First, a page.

Dear fellow travellers
We are on the hunt for a fragment of Norway. Our starting point is the small town of Piechowice in the Kamienna Valley. Piechowice is the last place in this part of Polish Silesia that still has a glassworks. There was a time when villages around the River Kamienna produced glassware which in its quality rivalled the very best Bohemian crystal.
Striking south-east into the hills, the horizon is dominated by the summit of Sniezka (Snežka), which is the highest point in the mountain range which here separates Poland from the Czech Republic. This north side of the hills was until 1945 German territory, part of a wider Silesian region which was ceded to Poland 75 years ago after the Potsdam Peace Conference. In the 1920s and 1930s, this whole area was immensely popular with Germans looking for an energetic vacation in the hills, perpetuating a tourism tradition which extended back to the early 19th century. To German speakers the mountain range is known as the Riesengebirge - the name translates as Giant Mountains.
The Germans have left their mark in this region, with a feast of Jugendstil architecture and some striking Wilhelmine villas. But they have also left a curious church, one which for several hundred years served the faithful of the Norwegian village of Vang.
Norwegian wooden stave churches rely on a distinctive post-and-lintel design which became very common in the mediaeval period. These are glorious buildings: textured, solid and a firm symbol of a community’s link with the land. But, by virtue of their design, they were also very portable. They could be dismantled and reassembled elsewhere.
In the 1830s, Vang was booming and there simply wasn’t space in the village church for all who wished to gather each Sunday. So a new church was built, leaving the old stave church still standing alongside the larger building. It was a prominent Norwegian painter called JC Dahl who discovered the redundant church in Vang in 1839. Dahl persuaded the German Kaiser to purchase the building.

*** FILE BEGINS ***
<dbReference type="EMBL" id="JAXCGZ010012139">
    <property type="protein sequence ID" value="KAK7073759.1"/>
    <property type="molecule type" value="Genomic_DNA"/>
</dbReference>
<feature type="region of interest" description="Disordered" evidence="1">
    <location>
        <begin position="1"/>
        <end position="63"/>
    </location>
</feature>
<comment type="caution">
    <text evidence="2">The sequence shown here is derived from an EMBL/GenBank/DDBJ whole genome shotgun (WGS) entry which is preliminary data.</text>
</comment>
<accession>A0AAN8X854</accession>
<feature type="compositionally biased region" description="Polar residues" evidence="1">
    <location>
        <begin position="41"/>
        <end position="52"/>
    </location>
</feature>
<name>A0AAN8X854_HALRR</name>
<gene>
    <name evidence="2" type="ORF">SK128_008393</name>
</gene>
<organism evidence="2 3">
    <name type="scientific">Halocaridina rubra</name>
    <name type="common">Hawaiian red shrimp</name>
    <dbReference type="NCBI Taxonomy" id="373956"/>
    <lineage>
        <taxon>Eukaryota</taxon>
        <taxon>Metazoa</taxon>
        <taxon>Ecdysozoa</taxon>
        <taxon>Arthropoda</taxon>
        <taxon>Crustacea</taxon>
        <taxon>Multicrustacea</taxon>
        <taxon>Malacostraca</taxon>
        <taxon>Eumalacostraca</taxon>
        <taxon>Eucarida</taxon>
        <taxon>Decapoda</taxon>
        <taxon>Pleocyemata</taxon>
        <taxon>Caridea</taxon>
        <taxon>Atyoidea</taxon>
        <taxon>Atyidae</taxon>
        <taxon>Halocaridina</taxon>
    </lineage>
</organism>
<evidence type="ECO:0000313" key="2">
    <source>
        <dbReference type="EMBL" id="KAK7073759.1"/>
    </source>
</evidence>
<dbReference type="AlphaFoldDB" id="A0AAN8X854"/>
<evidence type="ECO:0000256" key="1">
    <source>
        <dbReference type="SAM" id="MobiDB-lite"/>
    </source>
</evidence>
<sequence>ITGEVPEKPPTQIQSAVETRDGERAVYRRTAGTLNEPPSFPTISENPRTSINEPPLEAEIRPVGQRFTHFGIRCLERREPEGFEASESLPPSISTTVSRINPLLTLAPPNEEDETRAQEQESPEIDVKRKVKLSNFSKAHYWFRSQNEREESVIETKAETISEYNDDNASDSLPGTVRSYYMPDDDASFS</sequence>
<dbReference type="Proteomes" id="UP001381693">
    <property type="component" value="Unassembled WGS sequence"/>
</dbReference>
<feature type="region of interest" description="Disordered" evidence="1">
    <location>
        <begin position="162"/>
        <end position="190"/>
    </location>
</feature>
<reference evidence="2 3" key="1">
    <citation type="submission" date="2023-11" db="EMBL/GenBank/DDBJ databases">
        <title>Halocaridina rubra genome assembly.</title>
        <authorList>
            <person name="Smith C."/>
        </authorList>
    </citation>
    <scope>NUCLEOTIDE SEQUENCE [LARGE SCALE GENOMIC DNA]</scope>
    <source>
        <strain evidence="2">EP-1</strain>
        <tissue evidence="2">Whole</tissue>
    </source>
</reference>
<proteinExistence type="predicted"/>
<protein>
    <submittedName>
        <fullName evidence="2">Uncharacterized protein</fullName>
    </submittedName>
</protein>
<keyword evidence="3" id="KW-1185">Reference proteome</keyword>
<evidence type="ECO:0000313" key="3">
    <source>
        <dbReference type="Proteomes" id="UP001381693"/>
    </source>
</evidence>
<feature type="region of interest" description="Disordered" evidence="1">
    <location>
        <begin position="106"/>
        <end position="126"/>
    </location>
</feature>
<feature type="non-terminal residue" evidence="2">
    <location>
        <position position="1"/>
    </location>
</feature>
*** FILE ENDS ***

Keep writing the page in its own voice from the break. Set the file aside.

The building was shipped to Berlin, where the original plan was to erect the church on the Pfaueninsel (Peacock Island) in the park landscape of the Havel near Potsdam. But fate intervened in the form of an appeal from the German-speaking Lutherans who lived in the hill town of Krummhübel on the northern slopes of the Giant Mountains.
“The Catholics have a good church, but we have nowhere to hold our Sunday service,” they pleaded, asking King Frederick William IV if he might possibly offer a grant to support the building of a church.
The Kaiser graciously replied that he would gladly supply a church in kit form which would surely amply meet the expectations of the Lutheran faithful. Thus it was that the former church at Vang found a second home in the Silesian hills.
Frederick William IV travelled to Krummhübel to lay the foundation stone. For some months, local craftsmen then wrestled with the challenge of putting the building together - probably with all that same exasperation that you and we know from assembling flat-packed IKEA furniture. But with perseverance and advice from Norway they succeeded. The church was consecrated in its new location in July 1844.
The church sits on a shoulder of land just below Sniezka. There are superb views north towards the Kamienna Valley and the Silesian Lowlands. The building itself is extraordinary, a striking piece of Scandinavian ecclesiastical design transposed into another land. It has settled well into the landscape and doesn’t look out-of-place. Indeed, given that this region has a remarkable range of wooden churches (eg. those at Jawor and Swidnica), the stave church from Vang nicely complements those other examples.
Today Krummhübel has a Polish name of course. It’s called Karpacz. The Norwegian church is in the upper part of the village, and it surely rates as one of the most visited buildings in the Giant Mountains.
Nicky Gardner and Susanne Kries
(editors, hidden europe magazine)